What are SLAP Lesions? Ask Mike Reinold

What are SLAP Lesions? Ask Mike Reinold

4 Types of SLAP Tears – by @mikereinold⠀

There are several variations of injuries that can occur to the superior labrum where the biceps anchor attaches.  Injuries to the superior labrum are called SLAP tears, which stands for Superior Labrum, Anterior to Posterior.⠀

Type 1 SLAP Lesion⠀

Type I SLAP lesions were described as being indicative of isolated fraying of the superior labrum with a firm attachment of the labrum to the glenoid. These lesions are typically degenerative in nature. At this time, it is currently believed that the majority of the active population may have a Type I SLAP lesion and this is often not even considered pathological by many surgeons.⠀

Type II SLAP⠀

Type II SLAP lesions are characterized by a detachment of the superior labrum and the origin of the tendon of the long head of the biceps brachii from the glenoid resulting in instability of the biceps-labral anchor. These is the most common type of SLAP tear. When we receive a script from a surgeon to treat a “SLAP repair” he or she is more than likely talking about a Type II SLAP and surgery to re-attach the labrum and biceps anchor.⠀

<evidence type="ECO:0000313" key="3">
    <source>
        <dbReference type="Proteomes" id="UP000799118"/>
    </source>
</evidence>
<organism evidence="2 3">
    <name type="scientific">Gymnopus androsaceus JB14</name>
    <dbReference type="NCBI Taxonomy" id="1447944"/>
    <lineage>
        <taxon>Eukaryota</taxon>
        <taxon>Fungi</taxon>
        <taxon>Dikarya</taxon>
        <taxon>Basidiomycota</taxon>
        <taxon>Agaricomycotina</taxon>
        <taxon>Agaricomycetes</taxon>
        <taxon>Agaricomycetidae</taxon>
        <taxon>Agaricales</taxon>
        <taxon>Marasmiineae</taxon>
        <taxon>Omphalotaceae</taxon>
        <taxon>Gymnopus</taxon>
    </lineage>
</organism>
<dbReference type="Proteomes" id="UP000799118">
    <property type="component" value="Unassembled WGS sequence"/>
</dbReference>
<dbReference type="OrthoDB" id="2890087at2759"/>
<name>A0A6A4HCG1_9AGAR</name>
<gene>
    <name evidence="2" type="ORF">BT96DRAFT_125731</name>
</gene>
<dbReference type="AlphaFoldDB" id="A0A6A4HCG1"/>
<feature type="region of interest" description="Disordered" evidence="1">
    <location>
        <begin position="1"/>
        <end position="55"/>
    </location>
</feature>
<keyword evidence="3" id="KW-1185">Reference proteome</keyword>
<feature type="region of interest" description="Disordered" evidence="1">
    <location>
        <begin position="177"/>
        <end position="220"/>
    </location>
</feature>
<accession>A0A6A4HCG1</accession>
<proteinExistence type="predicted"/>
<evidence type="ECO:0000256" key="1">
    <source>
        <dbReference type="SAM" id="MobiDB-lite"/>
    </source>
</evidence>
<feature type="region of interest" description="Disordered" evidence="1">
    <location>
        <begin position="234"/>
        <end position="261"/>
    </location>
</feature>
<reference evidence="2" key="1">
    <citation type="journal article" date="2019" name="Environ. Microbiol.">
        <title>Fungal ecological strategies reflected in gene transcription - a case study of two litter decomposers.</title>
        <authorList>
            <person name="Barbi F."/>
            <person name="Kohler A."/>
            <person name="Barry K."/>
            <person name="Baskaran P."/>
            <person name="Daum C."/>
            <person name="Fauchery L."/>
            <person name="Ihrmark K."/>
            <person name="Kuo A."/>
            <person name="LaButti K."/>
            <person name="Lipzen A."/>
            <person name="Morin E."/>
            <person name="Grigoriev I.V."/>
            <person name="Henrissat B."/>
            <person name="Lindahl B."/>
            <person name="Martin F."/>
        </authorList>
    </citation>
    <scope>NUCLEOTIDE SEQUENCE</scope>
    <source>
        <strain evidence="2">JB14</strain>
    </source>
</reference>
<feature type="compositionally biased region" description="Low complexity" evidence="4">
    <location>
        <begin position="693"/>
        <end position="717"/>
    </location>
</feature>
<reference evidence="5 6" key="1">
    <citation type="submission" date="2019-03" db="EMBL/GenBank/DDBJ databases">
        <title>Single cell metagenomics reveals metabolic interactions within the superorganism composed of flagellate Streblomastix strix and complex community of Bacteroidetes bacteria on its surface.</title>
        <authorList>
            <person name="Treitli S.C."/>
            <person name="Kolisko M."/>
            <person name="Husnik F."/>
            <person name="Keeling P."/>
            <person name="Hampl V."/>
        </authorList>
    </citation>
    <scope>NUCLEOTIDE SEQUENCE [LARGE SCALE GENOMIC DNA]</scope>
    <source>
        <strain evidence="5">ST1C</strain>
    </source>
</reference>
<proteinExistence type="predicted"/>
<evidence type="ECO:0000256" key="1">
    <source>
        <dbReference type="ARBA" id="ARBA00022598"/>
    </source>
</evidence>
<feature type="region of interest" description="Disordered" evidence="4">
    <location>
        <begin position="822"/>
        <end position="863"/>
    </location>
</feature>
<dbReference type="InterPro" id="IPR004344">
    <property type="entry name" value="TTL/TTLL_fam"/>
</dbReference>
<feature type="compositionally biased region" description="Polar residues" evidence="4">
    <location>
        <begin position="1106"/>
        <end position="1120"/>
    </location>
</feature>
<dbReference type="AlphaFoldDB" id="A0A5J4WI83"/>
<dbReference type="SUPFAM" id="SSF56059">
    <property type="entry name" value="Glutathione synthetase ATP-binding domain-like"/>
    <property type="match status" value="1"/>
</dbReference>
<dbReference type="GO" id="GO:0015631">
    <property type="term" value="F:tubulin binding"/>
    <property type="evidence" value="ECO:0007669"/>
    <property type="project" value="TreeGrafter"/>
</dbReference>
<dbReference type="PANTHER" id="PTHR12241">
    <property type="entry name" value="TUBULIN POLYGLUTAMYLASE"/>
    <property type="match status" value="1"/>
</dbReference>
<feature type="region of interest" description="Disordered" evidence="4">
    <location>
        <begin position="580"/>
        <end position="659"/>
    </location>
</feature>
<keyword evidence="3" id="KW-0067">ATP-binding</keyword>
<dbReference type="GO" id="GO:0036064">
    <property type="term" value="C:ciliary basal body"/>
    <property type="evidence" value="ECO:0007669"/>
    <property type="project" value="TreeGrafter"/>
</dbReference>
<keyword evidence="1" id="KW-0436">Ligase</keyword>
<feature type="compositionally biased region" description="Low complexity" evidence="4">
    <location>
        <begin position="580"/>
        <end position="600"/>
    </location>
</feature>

Type III SLAP

Type III SLAP lesions are characterized by a bucket-handle tear of the labrum with an intact biceps insertion. The labrum tears and flips into the joint similar to a meniscus. The important concept here is that the biceps anchor is attached, unlike a Type II.⠀

Type IV SLAP

Type IV SLAP lesions have a bucket-handle tear of the labrum that extends into the biceps tendon. In this lesion, instability of the biceps-labrum anchor is also present, similar to that seen in the type II SLAP lesion. This is basically a combination of a Type II and III lesion.⠀

ONE THING I LEARNED TODAY:

There are 4 different types of SLAP lesions, the bottom line is none of them are comfortable in the shoulder, and most require an extensive surgery. I am not a SLAP lesion expert, but I know who to go to when I have questions!

 

What are SLAP Lesions? Ask Mike Reinold
What are SLAP Lesions? Ask Mike Reinold
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